Rita Rudner is not quite a household name, but when she shows up in Two’s a Crowd, the new little musical for which she cowrote the book with her husband, Martin Bergman, and in which she stars, she commands entrance applause. If you don’t know who she is, here’s the scoop: The comedienne first showed up on 1980s late-night talk shows, usually Letterman or Johnny Carson, selling the persona of the modern, put-upon woman—frustrated with technology, female powerlessness, and men. She had a good run with it, wrote some books, and moved from network TV mostly to Las Vegas, where she has been steadily performing for almost two decades.
Just in time for World Pride celebrations comes Camp Morning Wood, a quirky new nudie musical full of bouncy tunes, cheeky good humor and glitter that gets everywhere. It stars an attractive cast getting into some pretty hairy situations in the woods. Following in the footsteps of revues like Oh, Calcutta! and Naked Boys Singing, Camp Morning Wood takes it up a notch by incorporating nudity into a real plot.
Eliza Lynch is Paraguay’s version of Eva Perón, Argentina’s famous class-climbing first lady. Madame Lynch, as she was known, was born in Ireland, emigrated with her family to France during the Irish Potato Famine (1845–49), and became a highly admired courtesan. In 1845 she met General Francisco Solano López Carrillo, who later became president of Paraguay, and she became the country’s most controversial de facto first lady. (The pair never married.) Once reviled by Paraguayans but now celebrated, the self-named “Empress of Paraguay” is the basis for the Drunkard’s Wife production of Madame Lynch, which is subtitled a “spectacle with music and dancing.”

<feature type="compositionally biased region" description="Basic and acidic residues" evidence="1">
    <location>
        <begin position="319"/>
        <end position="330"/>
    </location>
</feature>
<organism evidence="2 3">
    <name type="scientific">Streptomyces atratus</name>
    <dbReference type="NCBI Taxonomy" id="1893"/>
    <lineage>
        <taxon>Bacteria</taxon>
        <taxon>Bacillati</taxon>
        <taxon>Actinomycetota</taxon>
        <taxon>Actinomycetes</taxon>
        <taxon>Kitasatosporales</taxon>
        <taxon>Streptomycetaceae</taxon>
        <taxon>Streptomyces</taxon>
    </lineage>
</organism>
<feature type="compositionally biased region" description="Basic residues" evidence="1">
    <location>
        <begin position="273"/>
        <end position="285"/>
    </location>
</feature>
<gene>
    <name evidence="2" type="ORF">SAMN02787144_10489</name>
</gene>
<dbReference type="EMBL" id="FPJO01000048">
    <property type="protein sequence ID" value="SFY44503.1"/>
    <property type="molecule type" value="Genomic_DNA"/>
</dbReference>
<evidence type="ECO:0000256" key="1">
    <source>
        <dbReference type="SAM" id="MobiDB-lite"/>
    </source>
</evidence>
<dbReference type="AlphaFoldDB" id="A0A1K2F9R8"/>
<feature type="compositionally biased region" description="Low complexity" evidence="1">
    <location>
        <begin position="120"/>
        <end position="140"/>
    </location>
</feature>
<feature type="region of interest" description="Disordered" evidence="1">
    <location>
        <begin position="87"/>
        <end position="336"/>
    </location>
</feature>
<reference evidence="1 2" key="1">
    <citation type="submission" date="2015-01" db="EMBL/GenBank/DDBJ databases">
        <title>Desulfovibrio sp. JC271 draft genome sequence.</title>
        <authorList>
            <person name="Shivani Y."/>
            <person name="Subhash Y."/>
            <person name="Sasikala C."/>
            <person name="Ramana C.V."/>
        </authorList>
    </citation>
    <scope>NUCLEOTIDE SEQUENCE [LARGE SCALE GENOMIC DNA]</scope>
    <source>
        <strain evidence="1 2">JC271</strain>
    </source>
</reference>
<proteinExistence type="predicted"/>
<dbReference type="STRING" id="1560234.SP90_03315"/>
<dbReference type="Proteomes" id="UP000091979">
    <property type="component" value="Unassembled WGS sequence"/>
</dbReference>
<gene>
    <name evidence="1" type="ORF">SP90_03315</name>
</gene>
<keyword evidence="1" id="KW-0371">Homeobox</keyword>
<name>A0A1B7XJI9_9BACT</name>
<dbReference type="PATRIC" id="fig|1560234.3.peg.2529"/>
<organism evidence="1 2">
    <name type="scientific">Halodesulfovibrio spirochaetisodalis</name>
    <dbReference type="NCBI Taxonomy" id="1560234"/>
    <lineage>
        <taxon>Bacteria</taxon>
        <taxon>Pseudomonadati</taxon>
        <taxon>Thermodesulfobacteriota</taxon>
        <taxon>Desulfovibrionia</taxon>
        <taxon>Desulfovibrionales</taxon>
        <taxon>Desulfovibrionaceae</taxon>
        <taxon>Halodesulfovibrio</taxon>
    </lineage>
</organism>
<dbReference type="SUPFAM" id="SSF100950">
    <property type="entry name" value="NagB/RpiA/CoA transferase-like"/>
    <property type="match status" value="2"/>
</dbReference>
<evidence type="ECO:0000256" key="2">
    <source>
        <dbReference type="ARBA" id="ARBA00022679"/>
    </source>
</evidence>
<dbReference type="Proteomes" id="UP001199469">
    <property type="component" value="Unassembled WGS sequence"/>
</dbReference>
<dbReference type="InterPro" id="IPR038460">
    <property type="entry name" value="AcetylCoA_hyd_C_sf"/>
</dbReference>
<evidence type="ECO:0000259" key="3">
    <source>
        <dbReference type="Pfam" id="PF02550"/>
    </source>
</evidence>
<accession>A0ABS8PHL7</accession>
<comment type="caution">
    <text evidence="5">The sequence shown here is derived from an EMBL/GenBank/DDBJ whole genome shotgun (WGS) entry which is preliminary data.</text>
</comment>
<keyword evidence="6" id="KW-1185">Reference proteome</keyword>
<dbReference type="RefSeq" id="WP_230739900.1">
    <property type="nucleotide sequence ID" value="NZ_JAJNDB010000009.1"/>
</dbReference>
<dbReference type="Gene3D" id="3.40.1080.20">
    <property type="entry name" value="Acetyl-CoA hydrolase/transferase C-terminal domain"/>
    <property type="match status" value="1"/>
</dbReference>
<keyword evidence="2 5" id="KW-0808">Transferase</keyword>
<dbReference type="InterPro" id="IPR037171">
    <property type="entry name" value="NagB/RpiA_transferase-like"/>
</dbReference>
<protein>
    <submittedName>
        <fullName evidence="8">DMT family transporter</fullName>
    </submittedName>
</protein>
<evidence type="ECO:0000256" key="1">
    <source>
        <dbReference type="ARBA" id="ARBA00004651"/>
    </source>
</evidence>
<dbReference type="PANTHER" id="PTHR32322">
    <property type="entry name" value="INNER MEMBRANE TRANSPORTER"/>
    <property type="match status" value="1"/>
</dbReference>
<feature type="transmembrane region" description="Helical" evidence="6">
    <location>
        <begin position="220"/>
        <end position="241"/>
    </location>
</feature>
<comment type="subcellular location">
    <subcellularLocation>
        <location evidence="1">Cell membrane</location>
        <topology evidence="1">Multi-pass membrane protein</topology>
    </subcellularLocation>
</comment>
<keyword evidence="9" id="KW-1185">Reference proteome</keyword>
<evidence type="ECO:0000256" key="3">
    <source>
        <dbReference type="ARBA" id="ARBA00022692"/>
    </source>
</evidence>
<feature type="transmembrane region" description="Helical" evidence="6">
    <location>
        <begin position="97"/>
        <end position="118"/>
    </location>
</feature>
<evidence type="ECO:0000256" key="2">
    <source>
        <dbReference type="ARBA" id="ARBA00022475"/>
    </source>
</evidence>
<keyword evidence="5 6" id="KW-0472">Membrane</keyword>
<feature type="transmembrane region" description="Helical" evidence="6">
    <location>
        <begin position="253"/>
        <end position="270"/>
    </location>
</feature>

When Enter Laughing: The Musical opened in fall 2008, the York Theatre Company struck gold in their excavation and refinement of a 1976 flop musical, So Long 174th Street. Using the title of the play by Joseph Stein and novel by Carl Reiner on which it is based, Enter Laughing was hailed by critics as a musical gem, prompting the New York Times critic to write, “All you can do is wonder, how did this thing fail so badly the first time around?”